2010 Women of Influence: Geri Huser
Saturday, July 31, 2010 7:00 AM
Geri Huser is in a place that feels like home - the chamber of the Iowa House of Representatives.
"If you want a reality check, this is it," she said. "You think about all of the people who have sat here over the years and all of the issues."
On this summer day, she could serve as a tour guide. She tells a man and a woman not to be shy about wandering through the chambers.
Huser was elected to the House in 1997, representing a large chunk of eastern Polk County and a portion of western Jasper County. She is a Democrat who has taken a few positions that have been contrary to her party's leadership.
She is less concerned about political victories, and focuses instead on doing the right thing by her constituents, first, and all Iowans as a result.
"Why do you have to be a winner?" she asked. "Why can't it just be the right thing to do?"
Her causes rarely involve sweeping social issues. Huser counts as her most significant contribution changes that were enacted in 2004 to laws governing fire service and training for volunteer firefighters.
Huser relishes the idea that her areas of expertise - transportation and local government issues - fall outside the categories of issues traditionally championed by female legislators.
Prior to running for the statehouse, Huser served on the Altoona City Council and worked for 22 years as a social worker with Polk County Social Services, where she created the property tax suspension program, instituted the first welfare reform project in Iowa and prepared the budget.
Huser remains active on a variety of boards and state and community organizations.
She became a lawyer five years ago after deciding that the profession needed more people who were willing to take on pro bono cases and focus on family law and domestic abuse.
"I'm proud to be a social worker and an attorney," she said.
Huser is the daughter of Polk County lawyer and Democratic Party stalwart Ed Skinner. Huser said he was not enthusiastic about her decision to run for the statehouse.
"When I asked him whether to run, he said, 'No, you need to focus on your family and your job.' So I decided to run," she said.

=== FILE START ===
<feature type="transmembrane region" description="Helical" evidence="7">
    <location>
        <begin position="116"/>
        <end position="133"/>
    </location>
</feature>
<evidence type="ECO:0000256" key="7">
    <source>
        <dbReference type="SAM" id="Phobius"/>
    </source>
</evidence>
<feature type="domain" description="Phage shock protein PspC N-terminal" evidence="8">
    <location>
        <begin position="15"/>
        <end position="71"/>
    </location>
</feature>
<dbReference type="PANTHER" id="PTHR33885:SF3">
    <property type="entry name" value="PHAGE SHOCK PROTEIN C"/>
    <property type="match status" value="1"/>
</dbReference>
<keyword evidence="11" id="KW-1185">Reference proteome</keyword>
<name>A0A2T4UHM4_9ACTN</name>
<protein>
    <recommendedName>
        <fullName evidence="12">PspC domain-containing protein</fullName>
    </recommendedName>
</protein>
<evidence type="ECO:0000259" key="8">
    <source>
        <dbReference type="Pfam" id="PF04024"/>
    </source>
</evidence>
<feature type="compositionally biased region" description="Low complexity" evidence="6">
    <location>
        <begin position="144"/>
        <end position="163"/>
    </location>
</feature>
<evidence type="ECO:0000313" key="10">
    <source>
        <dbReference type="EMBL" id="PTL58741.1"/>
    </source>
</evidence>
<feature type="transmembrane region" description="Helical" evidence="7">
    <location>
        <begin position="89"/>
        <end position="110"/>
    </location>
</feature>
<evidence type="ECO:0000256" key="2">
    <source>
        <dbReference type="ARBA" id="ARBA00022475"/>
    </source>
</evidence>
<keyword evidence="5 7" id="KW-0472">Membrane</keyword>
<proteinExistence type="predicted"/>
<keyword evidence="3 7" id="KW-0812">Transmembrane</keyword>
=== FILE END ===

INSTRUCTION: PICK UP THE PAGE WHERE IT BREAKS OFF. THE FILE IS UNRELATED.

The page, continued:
Her time in office has not been without some controversy. She was part of the so-called "six pack" of Democrats who blocked passage of a prevailing wage bill in 2009 that would have established pay and benefit standards for workers on taxpayer-financed jobs. Labor unions support the legislation, and opposition can be politically damaging for Democratic lawmakers.
However, the decision to oppose the bill was part of Huser's philosophy of listening to her constituents, following her instincts and ignoring political expediency.
And that one vote has not cost her all of labor's support. Huser was named a "friend of AFSCME," the large public employee union, this year. She also has gained business support. The political arm of the Iowa Association of Business and Industry dubbed Huser a "friend of Iowa business."
The fault Huser will confess to results from her love of golf. She has been known to add 100 miles or so to a trip in order to play a top golf course.
"It gets me in trouble," she said.
Education: Drake University, law degree and masters in public administration
Family: Husband, Dan; daughter, Kelli, 23; son, Blake,17
About her job: "Our job is to find a path and show people that there will be a better tomorrow. That sounds mushy, but it is what it is. People need to know that we care and that we are listening."